According to the attorney general, the second prisoner admitted receiving the envelopes from the lawmaker but said he was unaware of their contents. Daka denied the documents found on his person were from Ghattas.
On Tuesday, the House Committee issued a blanket ban on Knesset members visiting prisoners serving time for terrorism and other security crimes.
The Shin Bet security service recommended the ban, Public Security Minister Gilad Erdan said at the meeting.
Erdan said he had personally spoken to Shin Bet director Nadav Argaman and “as far as he is concerned, a blanket ban on all meetings between MKs and security prisoners should be instituted,” the minister informed the committee.
The ban could only come from the Knesset itself as lawmakers enjoy parliamentary immunity from such restrictions by any other law enforcement bodies. The ban applies to all prisoners held for national security offenses, whether Palestinian or Israeli.
Asked about the case Tuesday, Erdan denounced Ghattas as a terrorist supporter whose absence from the Knesset would be no loss.
“This is a member of Knesset who just three-four months ago held a moment of silence for the memory of the murderers in the recent terror wave in Jerusalem, who joins flotillas of identification with Gaza, who calls [former president] Shimon Peres the greatest of war criminals, who sneaks onto the Temple Mount just to provoke. It won’t be such a disaster if he isn’t in the Knesset — even if he isn’t convicted [in the current case],” the minister said.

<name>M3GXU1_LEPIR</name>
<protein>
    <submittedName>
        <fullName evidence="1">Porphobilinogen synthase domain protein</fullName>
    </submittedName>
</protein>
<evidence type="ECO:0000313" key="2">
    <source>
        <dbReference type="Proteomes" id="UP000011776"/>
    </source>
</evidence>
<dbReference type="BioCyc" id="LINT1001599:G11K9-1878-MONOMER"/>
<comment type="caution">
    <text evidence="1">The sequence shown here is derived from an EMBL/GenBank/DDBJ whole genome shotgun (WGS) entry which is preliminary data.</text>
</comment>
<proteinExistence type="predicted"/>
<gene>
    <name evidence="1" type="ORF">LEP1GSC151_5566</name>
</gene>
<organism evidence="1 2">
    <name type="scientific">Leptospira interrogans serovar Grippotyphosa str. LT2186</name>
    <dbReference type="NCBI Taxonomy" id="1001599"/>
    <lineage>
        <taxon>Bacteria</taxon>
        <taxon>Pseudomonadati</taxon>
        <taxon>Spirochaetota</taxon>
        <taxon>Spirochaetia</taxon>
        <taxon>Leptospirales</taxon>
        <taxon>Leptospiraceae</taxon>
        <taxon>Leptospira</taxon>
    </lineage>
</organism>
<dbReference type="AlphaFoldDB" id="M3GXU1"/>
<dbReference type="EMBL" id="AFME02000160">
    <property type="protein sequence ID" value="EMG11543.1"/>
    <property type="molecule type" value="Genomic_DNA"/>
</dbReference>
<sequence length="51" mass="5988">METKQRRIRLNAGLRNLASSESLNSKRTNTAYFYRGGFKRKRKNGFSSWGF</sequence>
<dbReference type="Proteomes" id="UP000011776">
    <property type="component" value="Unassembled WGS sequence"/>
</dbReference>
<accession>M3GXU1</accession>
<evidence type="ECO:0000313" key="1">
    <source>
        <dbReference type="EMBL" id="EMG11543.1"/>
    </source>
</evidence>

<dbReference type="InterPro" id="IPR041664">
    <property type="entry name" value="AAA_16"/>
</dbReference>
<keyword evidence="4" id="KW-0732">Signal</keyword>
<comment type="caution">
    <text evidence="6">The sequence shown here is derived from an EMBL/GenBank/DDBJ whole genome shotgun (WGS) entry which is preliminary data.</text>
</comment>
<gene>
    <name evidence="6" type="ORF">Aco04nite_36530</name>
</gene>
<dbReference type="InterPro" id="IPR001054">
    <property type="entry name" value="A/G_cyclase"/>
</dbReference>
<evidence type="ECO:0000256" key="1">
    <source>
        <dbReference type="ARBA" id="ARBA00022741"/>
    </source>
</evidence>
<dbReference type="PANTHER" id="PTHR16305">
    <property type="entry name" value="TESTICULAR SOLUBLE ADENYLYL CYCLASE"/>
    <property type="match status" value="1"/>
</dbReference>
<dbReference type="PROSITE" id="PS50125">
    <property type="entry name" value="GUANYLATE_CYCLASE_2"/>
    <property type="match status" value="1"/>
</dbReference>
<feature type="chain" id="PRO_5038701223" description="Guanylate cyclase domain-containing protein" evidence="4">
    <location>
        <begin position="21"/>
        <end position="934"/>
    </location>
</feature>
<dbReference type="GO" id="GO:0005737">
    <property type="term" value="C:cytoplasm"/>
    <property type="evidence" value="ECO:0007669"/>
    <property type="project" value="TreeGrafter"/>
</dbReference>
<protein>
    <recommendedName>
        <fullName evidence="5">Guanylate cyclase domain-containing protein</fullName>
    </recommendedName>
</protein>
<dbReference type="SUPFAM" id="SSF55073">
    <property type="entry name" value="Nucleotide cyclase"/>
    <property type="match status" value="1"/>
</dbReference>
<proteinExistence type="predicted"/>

As he entered the police building Tuesday, Ghattas told reporters, “I will come out with my head held high, and in the end it will turn out that they made a mountain out of a molehill.”
Calling the accusations “a political witch hunt,” he said, “We have become accustomed to questioning like this — it is all just to harm our struggle [for the Palestinian cause].”
Daka is serving a 37-year sentence for the abduction and murder of 19-year-old soldier Moshe Tamam, who was abducted by a group of Arab Israelis as he got off a bus a few minutes away from his home near Netanya in August 1984. His body was located four days later – he had been shot, and his face was badly mutilated.
Four Arab Israelis affiliated with the Popular Front for the Liberation of Palestine were later convicted for the attack, including Daka, who in 1987 was handed a life sentence for his involvement (in 2012, then-president Peres chiseled the sentence down to 37 years).
Daka made headlines in 1999 after he became the first Palestinian prisoner permitted to wed while incarcerated, and for his protracted legal battle for a conjugal furlough. Among his writings are a book, “Redefining Torture,” and columns for various publications. Daka has also legally disavowed his former membership with the PFLP and denies all the charges against him. His life story inspired a play — “A Parallel Time” — which was performed at the Al-Midan theater in the northern city of Haifa, drawing a furious response from both Tamam’s relatives and the Culture Ministry.
Times of Israel staff contributed to this report.